Cole v. USA

Filing 14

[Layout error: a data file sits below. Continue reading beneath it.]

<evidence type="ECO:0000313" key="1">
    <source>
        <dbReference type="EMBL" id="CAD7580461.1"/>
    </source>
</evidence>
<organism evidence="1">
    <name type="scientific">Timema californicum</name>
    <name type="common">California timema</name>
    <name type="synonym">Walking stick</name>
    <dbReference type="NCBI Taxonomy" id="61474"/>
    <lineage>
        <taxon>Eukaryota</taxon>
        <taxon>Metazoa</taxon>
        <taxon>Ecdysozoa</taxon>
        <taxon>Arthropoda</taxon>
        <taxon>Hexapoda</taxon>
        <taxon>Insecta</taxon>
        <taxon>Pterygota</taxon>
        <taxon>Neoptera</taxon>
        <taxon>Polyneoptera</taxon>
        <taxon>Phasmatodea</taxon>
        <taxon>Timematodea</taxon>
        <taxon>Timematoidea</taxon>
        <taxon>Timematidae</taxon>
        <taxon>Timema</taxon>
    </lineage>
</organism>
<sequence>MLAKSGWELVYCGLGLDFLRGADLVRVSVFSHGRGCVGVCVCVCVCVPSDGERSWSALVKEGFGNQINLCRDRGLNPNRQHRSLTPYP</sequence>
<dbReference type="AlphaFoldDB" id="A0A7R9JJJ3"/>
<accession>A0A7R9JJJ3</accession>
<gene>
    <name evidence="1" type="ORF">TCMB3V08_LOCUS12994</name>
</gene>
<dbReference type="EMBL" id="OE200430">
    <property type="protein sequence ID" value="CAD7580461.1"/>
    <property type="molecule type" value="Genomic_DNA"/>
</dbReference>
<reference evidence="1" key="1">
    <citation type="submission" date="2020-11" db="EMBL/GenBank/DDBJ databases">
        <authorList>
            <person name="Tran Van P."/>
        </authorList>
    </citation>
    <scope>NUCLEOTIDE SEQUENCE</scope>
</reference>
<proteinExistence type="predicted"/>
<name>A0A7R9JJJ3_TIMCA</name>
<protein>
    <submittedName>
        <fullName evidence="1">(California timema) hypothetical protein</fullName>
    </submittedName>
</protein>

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IN THE UNITED STATES DISTRICT COURT FOR THE WESTERN DISTRICT OF TENNESSEE EASTERN DIVISION FREDERICK COLE, Petitioner, v. UNITED STATES OF AMERICA, Respondent. ) ) ) ) ) ) ) ) ) Civ. No. 1:14-cv-01118-STA-egb Cr. No. 1:11-cr-10080-STA-1 ORDER DISMISSING § 2255 MOTION, DENYING CERTIFICATE OF APPEALABILITY, AND DENYING LEAVE TO APPEAL IN FORMA PAUPERIS Before the Court is the amended motion of Petitioner, Frederick Cole, to vacate, set aside, or correct his sentence pursuant to 28 U.S.C. § 2255 (“Amended Petition”). (Am. Pet., ECF No. 8.) For the reasons that follow, the Amended Petition is DISMISSED as untimely. BACKGROUND On November 9, 2011, a criminal information was filed in this district charging Cole with conspiracy to traffic more than one hundred kilograms of marijuana, in violation of 21 U.S.C. §§ 846. (Information, United States v. Cole, No. 1:11-cr-10080-STA-1 (W.D. Tenn.) (“Cr. Case”), ECF No. 2.) On that same date, the defendant appeared before the Court to waive his right to an indictment and plead guilty to the information. (Waiver, Cr. Case, ECF No. 3; Min. Entry, Cr. Case, ECF No. 5; Plea Agreement, Cr. Case, ECF No. 6.) Petitioner was represented by attorney Mark Donahoe throughout a three-day sentencing hearing. The Court heard testimony and argument related, primarily, to the issues of drug quantity and obstruction of justice. (Sent. Hrg. Tr., Cr. Case ECF Nos. 41, 44, 50.) The Court found that, for purposes of establishing Cole’s base offense level, the total drug quantity attributable to him fell within the 1000-3000 kilogram range. See 2011 United States Sentencing Commission, Guidelines Manual (“U.S.S.G.” or “Guidelines”), § 2D1.1. The Court also found that Cole’s offense level should be increased by two levels for obstruction of justice involving his attempts to threaten federal officials involved in his case. See U.S.S.G. § 3C1.1. After granting a downward departure, the Court sentenced the defendant to 240 months’ incarceration, four years of supervised release, and a $100 special assessment. (Judgment, Cr. Case, ECF No. 34.) Judgment was entered on September 4, 2012. (Id.) Petitioner subsequently filed a pro se notice of appeal. (Not., Cr. Case, ECF No. 39.) On December 12, 2012, the Sixth Circuit granted the government’s motion to dismiss the appeal as untimely. United States v. Cole, No. 12-6392 (6th Cir. Dec. 12, 2012). POST-CONVICTION FILINGS AND § 2255 PETITION On February 11, 2013, Petitioner filed a motion in his criminal case styled “Judicial Notice of Records and Permission[] to Proceed In Forma Pauperis” (“Motion for Transcripts”). (Mo. Trans., Cr. Case, ECF No. 45.) By his motion, Cole requested “a copy” of his sentencing transcripts “at the expense of the government.” (Id. at 1.) He explained that his attorney had “fail[ed] to mail his transcripts” to him, and that he needed them in order “to file a proper motion for relief pursuant to 18 U.S.C. § 3742 and § 2255.” (Id. at 2.) He “assert[ed] the transcripts contain sentencing violations as depicted in the Supreme Court decision of Shepard v. U.S., 544 U.S. 13 . . . and Townsend v. Burke, 334 U.S. 736, 740-41[,] . . . where it is error to be sentenced base on inaccurate information.” (Id.) The Court subsequently denied the motion. (Order, Cr. Case, ECF No. 46.) 2 On May 20, 2014, Petitioner, through retained counsel, filed his § 2255 Petition. (Pet., ECF No. 1.) He asserted a single ground for relief and supplied no supporting facts: Ground One: The petitioner received ineffective assistance of counsel, in violation of his Sixth Amendment rights. Supporting Facts: Present counsel has only recently begun work on this case and would, if it please the Court, reserve the right to file a further amended and supplemental motion more fully setting out the defendant’s claim. (Id. at 4.) The Petition also referenced Petitioner’s Motion for Transcripts, characterizing it as Coles’ “initial § 2255 motion.” (Id. at 5.) In its review of the Petition on October 13, 2014, the Court noted that, despite counsel’s statement that he would “further amend[]” the petition, he had not done so. (Order, ECF No. 5 at 1.) The Court therefore ordered Petitioner “to file any amendment or supplement he may have to his § 2255 Motion within twenty-eight days.” (Id.) The Amended Petition was not filed until April 21, 2015, and was filed without leave of Court. (Am. Pet., ECF No. 8.) On April 27, 2017, the Court allowed the filing of the Amended Petition nunc pro tunc, granted counsel’s motion to withdraw, and ordered the government to respond to the Amended Petition. (Order, ECF No. 12.) Although the Amended Petition was prepared and submitted by counsel, the specific factual allegations appear to be Petitioner’s own words. (See Am. Pet., ECF No. 8 at 4, 13.) With regard to many of the allegations, it is difficult to discern what, exactly, Petitioner is trying to claim. Although a petition prepared by counsel is not entitled to the same liberal construction reserved for pro se petitions, the Court nevertheless employs some measure of liberality in construing Cole’s claims as follows: Claim 1: Counsel was ineffective for failing to object to the “inaccurate information” used at sentencing to enhance his offense level under the Guidelines, specifically: 3 (a) With regard to the drug quantity involved, counsel should have objected to the introduction of false statements attributed to Timothy Davis relating to Petitioner’s involvement in the “truck full of drugs.” (b) With regard to obstruction of justice, counsel should have objected to hearsay evidence, introduced through a law enforcement officer, that two people “accused [Petitioner] of making threats against officials.” (c) With regard to obstruction of justice, counsel should have objected to the introduction of false statements by co-defendant Angela Bass regarding Petitioner’s threats. (d) With regard to obstruction of justice, counsel should have objected to the testimony of a fellow inmate who described Cole’s conduct and threats. Claim 2: Counsel was ineffective for failing to file a notice of appeal after Petitioner “told him to.” Claim 3: Counsel was ineffective in providing an incorrect sentencing prediction. Claim 4: Counsel was ineffective because he had a conflict of interest. Specifically, counsel had previously represented the lead investigator on Petitioner’s case. Claim 5: Counsel was ineffective for failing to ensure that Petitioner received a “copy of the wire-tap warrants.” (Am. Pet., ECF No. 8 at 4, 13.)1 In its answer, Respondent asserts that the habeas claims are untimely and, alternatively, without merit. (Ans., ECF No. 13.) In support of its merits arguments, the government relies on the affidavit of attorney Donahoe. (Donahoe Aff., ECF No. 13-1.) 1 Petitioner’s reference to his “criminal history points [being] . . . wrong” is confusing, and thus the Court does not construe it as a cognizable claim. Cole alleges that discovery showed that the wife and cousin of his co-defendant Andre Walker had “been to family gatherings,” and some “guy” “talk[ed] about [how] he used to supply Walker with drugs not me.” (Am. Pet., ECF No. 8 at 4.) The allegation has no obvious bearing on the criminal history points calculation. 4 Donahoe avers that he did not have a conflict of interest because he never represented the lead investigator in Cole’s case; he did not advise Petitioner that he would receive no less than 36 months and no more than 60 months in prison; and Petitioner did not ask him to appeal his conviction or sentence. (Id.) DISCUSSION The Court determines that the claims asserted in the Amended Petition are timebarred, and therefore must be dismissed. 2 1. § 2255 Limitations Period The Antiterrorism and Effective Death Penalty Act of 1996 (“AEDPA”) amended 28 U.S.C. §§ 2244(b) and 2255 to limit a defendant to his direct appeal and one collateral attack, filed within one year of the date his conviction becomes final. 28 U.S.C. § 2244 et seq. Paragraph (f) of 28 U.S.C. § 2255 provides: A 1-year period of limitation shall apply to a motion under this section. The limitation period shall run from the latest of— (1) the date on which the judgment of conviction becomes final; (2) the date on which the impediment to making a motion created by governmental action in violation of the Constitution or laws of the United States is removed, if the movant was prevented from making a motion by such governmental action; (3) the date on which the right asserted was initially recognized by the Supreme Court, if that right has been newly recognized by the Supreme Court and made retroactively applicable to cases on collateral review; or 2 The claims set forth in the Amended Petition are before the Court, as that self-contained pleading superseded the Petition. See Calhoun v. Bergh, 769 F.3d 409, 411 (6th Cir. 2014) (amended petition superseded original petition) (citing In re Refrigerant Compressors Antitrust Litig., 731 F.3d 586, 589 (6th Cir. 2013) (“An amended complaint supersedes an earlier complaint for all purposes.”)). 5 (4) the date on which the facts supporting the claim or claims presented could have been discovered through the exercise of due diligence. 28 U.S.C. § 2255(f). Generally, “a conviction becomes final for purposes of collateral attack at the conclusion of direct review.” United States v. Cottage, 307 F.3d 494, 498 (6th Cir. 2002). For a defendant who does not take a direct appeal, the judgment of conviction becomes final upon the expiration of the time for him to seek direct review. Sanchez-Castellano v. United States, 358 F.3d 424, 426–27 (6th Cir. 2004). Under the Federal Rules of Appellate Procedure, a defendant in a criminal case normally has fourteen days from entry of judgment in which to appeal. See Fed. R. App. P. 4(b)(1)(A)(i). The one-year statute of limitations in 28 U.S.C. § 2255(f) is not a jurisdictional bar and is subject to equitable tolling under extraordinary circumstances. Jones v. United States, 689 F.3d 621, 627 (6th Cir. 2012). Equitable tolling requires the petitioner to show that (1) “he has been pursuing his rights diligently;” and (2) “some extraordinary circumstance stood in his way and prevented timely filing.” Id. Additionally, a credible showing of actual innocence will allow a petitioner to overcome the statute of limitations, rather than provide him an excuse for the late filing. Yousafzai v. United States, No. 17-1071, 2017 WL 3185189, at *2 (6th Cir. June 7, 2017) (citing Souter v. Jones, 395 F.3d 577, 589-90 (6th Cir. 2005)). 2. Petitioner’s Claims are Untimely Petitioner, here, did not take a timely direct appeal. His conviction therefore became final on September 18, 2012, which was fourteen days after entry of the amended judgment on September 4, 2012. The § 2255 limitations period began to run at that time and expired one year later, on September 18, 2013. 6 As noted, the Petition in this case was filed on May 20, 2014, and the Amended Petition on April 21, 2015. Petitioner’s claims are therefore untimely. Cole does not argue equitable tolling to excuse his late filing or actual innocence to overcome it. Instead, he contends that his claims are, in fact, timely because his Motion for Transcripts, which he filed in his criminal case within the limitations period, should be construed as a § 2255 motion. The argument is rejected. Rule 2(b) of the Rules Governing Section 2255 Proceedings for the United States District Courts, provides that a § 2255 petition must: (1) specify all the grounds for relief available to the moving party; (2) state the facts supporting in each ground; (3) state the relief requested; (4) be printed, typewritten, or legibly handwritten; and (5) be signed under penalty of perjury by the movant or by a person authorized to sign it by the movant. In United States v. Redding, 2011 WL 2078954, *1 (E.D. Mich. May 25, 2011), the petitioner requested that the court construe his motion “to compel his counsel to produce a copy of his file” as a “motion seeking relief under §2255.” Id. The motion to compel stated that the petitioner had “‘learned of potential government misconduct and possible ineffective assistance of counsel,’ and that [the petitioner was] . . . ‘in the process of preparing a motion under 28 U.S.C. § 2255.’” Id. The motion “further assert[ed] that [the petitioner] need[ed] access to the file maintained by his trial counsel in order to ‘properly prepare and support his . . . claims.’” Id. The court concluded that the motion to compel was not a § 2255 petition. The motion did not “identify any facts or allegations that might support any . . . award of relief,” and the petitioner’s “mere promises of forthcoming claims or arguments d[id] not qualify as viable requests for relief under 28 U.S.C. § 2255.” Id. See also Gregory v. Bassett, No. 3:07-CV-790, 2009 WL 455267, 7 at *2 (E.D. Va. Feb. 23, 2009) (“Courts may construe a motion for extension of time as a habeas petition provided the motion contains sufficient allegations supporting the claim for relief.”). Here, as Respondent points out, Petitioner’s motion is simply a request for sentencing transcripts at the government’s expense. Like the motion to compel in Redding, the motion here does not contain factual allegations in support of a claim, as required by Rule 2(b)(2), but merely promises a forthcoming claim. (See Mo. Trans., Cr. Case, ECF No. 45 at 2) (“Defendant . . . needs [the transcripts] to file a proper motion for relief pursuant to 18 U.S.C. § 3742 and § 2255.”). See Redding, 2011 WL 2078954, *1; see also Ramirez v. United States, 461 F. Supp. 2d 439, 441 (E.D. Va. 2006) (holding that petitioner’s motion for extension of time to file a § 2255 petition was not a § 2255 petition, where it “allege[d] little beyond forecasting that a forthcoming § 2255 petition will contain five grounds for relief”). Cole’s motion also does not “state the relief requested,” as Rule 2(b) requires. Accordingly, even under a liberal construction, the Motion for Transcripts is not a § 2255 petition. See Magdaleno v. United States, No. 7:06-CR-00703-GRA, 2009 WL 4432577, at *4 (D.S.C. Nov. 25, 2009) (liberally construed, petitioner’s letters did not constitute habeas petitions; they “utterly fail[ed] to comply with the Rules Governing § 2255 Proceedings [in that they] . . . fail[ed] to clearly specify the grounds available for relief or to adequately state the facts supporting each ground”), aff’d sub nom United States v. Magdaleno, 372 F. App’x 372 (4th Cir. 2010). Even if the Court were to construe the Motion for Transcripts as a § 2255 petition, none of the claims presented in the Amended Petition relate back to that earlier filing. Federal Rule of Civil Procedure 15(c)(1) “creates an exception” to the AEDPA’s one-year limitation period. Hill v. Mitchell, 842 F.3d 910, 922 (6th Cir. 2016). Rule 15(c)(1) provides, in pertinent part, that 8 “[a]n amendment to a pleading relates back to the date of the original pleading when . . . the amendment asserts a claim . . . that arose out of the conduct, transaction, or occurrence set out— or attempted to be set out—in the original pleading.” Fed. R. Civ. P. 15(c)(1)(B). Accordingly, “when a prisoner files an original [habeas] petition within the one-year deadline, and later presents new claims in an amended petition filed after the deadline passes, the new claims relate back to the date of the original petition if the new claims share a ‘common core of operative facts’ with the original petition.” Cowan v. Stovall, 645 F.3d 815, 818 (6th Cir. 2011) (quoting Mayle v. Felix, 545 U.S. 644, 650 (2005)). Because the central inquiry is whether the original claim and the new claim arise from the same core of operative facts, a conclusory original claim, unaccompanied by any factual support, may preclude relation back. See Hill, 842 F.3d at 924. In Hill, the petitioner sought to amend his petition after the limitations period expired. The amendment asserted a claim under Brady v. Maryland, 373 U.S. 83 (1963), and contained specific factual allegations about the evidence purportedly suppressed by the prosecution. In contrast, the petitioner’s original claim, which was brought in a timely-filed petition, was a mere conclusory allegation of a Brady violation. The Sixth Circuit held that the new claim did not relate back to the original claim because the latter was “bereft of specific fact allegations or evidentiary support.” Hill, 842 F.3d at 924. Although both claims were labeled as Brady claims, the original claim “merely speculated that the State had Brady material, nothing more.” Id. It “did not identify, even in general terms, the nature of any suppressed information believed to be exculpatory or impeaching or how such suppressed information was material to the defense.” Id. In short, the amended claim did not relate back to the original claim because the latter “alleged no operative facts out of which the amended claim could also be deemed to have arisen.” Id. at 925. 9 Here, assuming that the Motion for Transcripts is a § 2255 petition, the “claim” set forth therein consists of the sole allegation that there were “sentencing violations as depicted in the Supreme Court decision[s] in Shepard v. U.S. . . . and Townsend v. Burke, . . . where it is error to be sentenced based on inaccurate information.” (Mo. Trans., Cr. Case, ECF No. 45 at 2.) The Supreme Court in Shepard v. United States, 544 U.S. 13 (2005), held that a sentencing court cannot take account of police reports or complaint applications when inquiring into whether, “under the [Armed Career Criminal Act, 18 U.S.C. § 924(e)][,] . . . a plea of guilty . . . necessarily admit[s] elements of [a] generic offense.” Id. at 26. Townsend v. Burke, 334 U.S. 736 (1948), “establishes the principle that the Due Process Clause . . . is violated when a defendant is sentenced on the basis of materially false information.” Stewart v. Erwin, 503 F.3d 488, 499 (6th Cir. 2007) (citing Townsend, 334 U.S. at 74). Petitioner, here, was not sentenced under the Armed Career Criminal Act. The Supreme Court’s decision in Shepard, therefore, provides no apparent support for Petitioner’s challenge to his sentence. Townsend, however, appears generally applicable to Petitioner’s case. The Court therefore construes the “claim” set forth in the Motion for Transcripts as a bare allegation that Cole’s right to due process was violated when he was sentenced based on inaccurate information. Because this original “claim” is “bereft of specific fact allegations or evidentiary support,” Hill, 842 F.3d at 924, none of the claims set forth in the Amended Petition can be said to arise from its (unknown) factual predicate. This is true even of Claim 1 of the Amended Petition, which alleges that counsel was ineffective for failing to object to the use of “inaccurate information” at sentencing. Although the original claim and Claim 1 share the broad allegation about “inaccurate information,” Claim 1 is based on an identifiable set of occurrences or conduct, specifically, certain witnesses’ hearsay statements and allegedly false reports, while the 10 original claim does not “identify, even in general terms, the nature of [the] . . . information believed to be” inaccurate. Id. As in Hill, the original claim here is so sparse that the Court cannot determine if it arises from the same conduct and occurrences as alleged in the later-filed claim. See id. at 925; see also Plunk v. Hobbs, No. 5:08-CV-00203 SWW-JWC, 2010 WL 6083828, at *12 (E.D. Ark. Dec. 2, 2010) (where “Petitioner’s timely, initial pro se petition raised only a broad claim of ineffective-assistance and ‘governmental misconduct,’” it was “doubtful that” the petition “could provide a basis for relation-back of the expanded factual and legal allegations in Petitioner's later pro se pleadings, much less the counsel-filed superseding petition”), report and recommendation adopted, No. 5:08-CV-00203 SWW-JWC, 2011 WL 900037 (E.D. Ark. Mar. 15, 2011).3 In addition, logic alone dictates that Claims 2 through 5 of the Amended Petition do not arise from the same occurrence as the original claim. Specifically, the claims that counsel failed to file an appeal (Claim 2), incorrectly predicted Cole’s sentence (Claim 3), had a conflict of 3 Even if it were timely, Claim 1 would fail on the merits. Petitioner’s counsel did, in fact, challenge—numerous times—the prosecution’s use of hearsay evidence to establish the amount of drugs and Cole’s obstruction of justice (Claim 1(a), (b)). (Sent. Hrg. Tr., Cr. Case, ECF No. 44 at 180-183, 184, 185, 200, 225, 230, 231, 233, 234; ECF No. 50 at 16-17, 103.) See Goff v. Bagley, 601 F.3d 445, 463 n.7 (6th Cir. 2010) (a habeas claim is without merit where petitioner’s underlying factual allegation is “belied by the record.”) And even if counsel had not objected, there was no prejudice; courts may consider hearsay evidence that is relevant to a Guidelines enhancement where it has “sufficient indicia of reliability to support its probable accuracy,” which the hearsay evidence at Cole’s sentencing did. United States v. Cureton, 661 F. App’x 369, 382 (6th Cir. 2016) (quoting U.S.S.G. § 6A1.3(a)) and citing United States v. Robinson, 898 F.2d 1111, 1115 (6th Cir. 1990)). Counsel also vigorously objected to the officers’ testimonies about statements made by truck driver Timothy Davis regarding Cole’s involvement with a large truckload of drugs (Claim 1(a)), and about Angela Bass’s statement that Cole requested that she research the addresses of certain federal officials involved in his case (Claim 1(c)). (See Sent. Hrg. Tr., Cr. Case, ECF No. 50 at 16-17, 20, 111-112, 113-128.) Counsel also conducted an extensive cross-examination of the officer who testified about Angela Bass’s statements (Claim 1(c)) and of a fellow inmate who testified about Cole’s threats (Claim 1(d)). (Id., Cr. Case, ECF No. 50 at 113-128; ECF No. 44 at 146-172.) 11 interest (Claim 4), and failed to secure for Petitioner’s review a copy of the wire-tap warrants (Claim 5), are “distinct type[s] of attorney misfeasance” that do not relate back to the original claim’s concern about “inaccurate information” at sentencing. Washington v. United States, No. 2:05-CV-160, 2006 WL 1321024, at *7 (S.D. Ohio May 15, 2006) (“‘[A] petitioner does not satisfy the Rule 15 ‘relation back’ standard merely by raising some type of ineffective assistance in the original petition, and then amending the petition to assert another ineffective assistance claim based upon an entirely distinct type of attorney misfeasance.’”) (quoting United States v. Ciampi, 419 F.3d 20, 24 (1st Cir. 2005) (footnote omitted)); see also Watkins v. Deangelo-Kipp, 854 F.3d 846, 849-50 (6th Cir. 2017) (supplemental claim that trial counsel was ineffective in failing to secure psychiatric evaluation did not relate back to original petition which asserted a different form of attorney ineffective assistance). In summary, the Court determines that the Motion for Transcripts is not a § 2255 petition, and that, even if it were, none of the claims set forth in the Amended Petition relate back to that earlier motion. As Petitioner has not asserted equitable tolling to excuse the late filing, or actual innocence to overcome it, the Amended Petition is DISMISSED as untimely. APPEAL ISSUES A § 2255 petitioner may not proceed on appeal unless a district or circuit judge issues a certificate of appealability (“COA”). 28 U.S.C. § 2253(c)(1); Fed. R. App. P. 22(b)(1). A COA may issue only if the petitioner has made a substantial showing of the denial of a constitutional right. 28 U.S.C. § 2253 (c)(2) & (3). A substantial showing is made when the petitioner demonstrates that “reasonable jurists could debate whether (or, for that matter, agree that) the petition should have been resolved in a different manner or that the issues presented were ‘adequate to deserve encouragement to proceed further.’” Miller-El v. Cockrell, 537 U.S. 322, 12 336 (2003) (quoting Slack v. Daniel, 529 U.S. 473, 484 (2000)). If the district court rejects a claim on a procedural ground, the petitioner must show “that jurists of reason would find it debatable whether the petition states a valid claim of the denial of a constitutional right, and that jurists of reason would find it debatable whether the district court was correct in its procedural ruling.” Slack, 529 U.S. at 478. In this case, reasonable jurists would not debate the correctness of the Court’s decision to dismiss the claims as untimely. Because any appeal by Cole does not deserve attention, the Court DENIES a certificate of appealability. Pursuant to Federal Rule of Appellate Procedure 24(a), a party seeking pauper status on appeal must first file a motion in the district court, along with a supporting affidavit. Fed. R. App. P. 24(a). However, Rule 24(a) also provides that if the district court certifies that an appeal would not be taken in good faith, the prisoner must file his motion to proceed in forma pauperis in the appellate court. Id. In this case, for the same reason it denies a COA, the Court CERTIFIES, pursuant to Rule 24(a), that any appeal in this matter would not be taken in good faith. Leave to appeal in forma pauperis is therefore DENIED.4 IT IS SO ORDERED. s/ S. Thomas Anderson S. THOMAS ANDERSON CHIEF UNITED STATES DISTRICT JUDGE Date: August 10, 2017. 4 If Petitioner files a notice of appeal, he must also pay the full $505.00 appellate filing fee or file a motion to proceed in forma pauperis and supporting affidavit in the Sixth Circuit Court of Appeals within thirty days. 13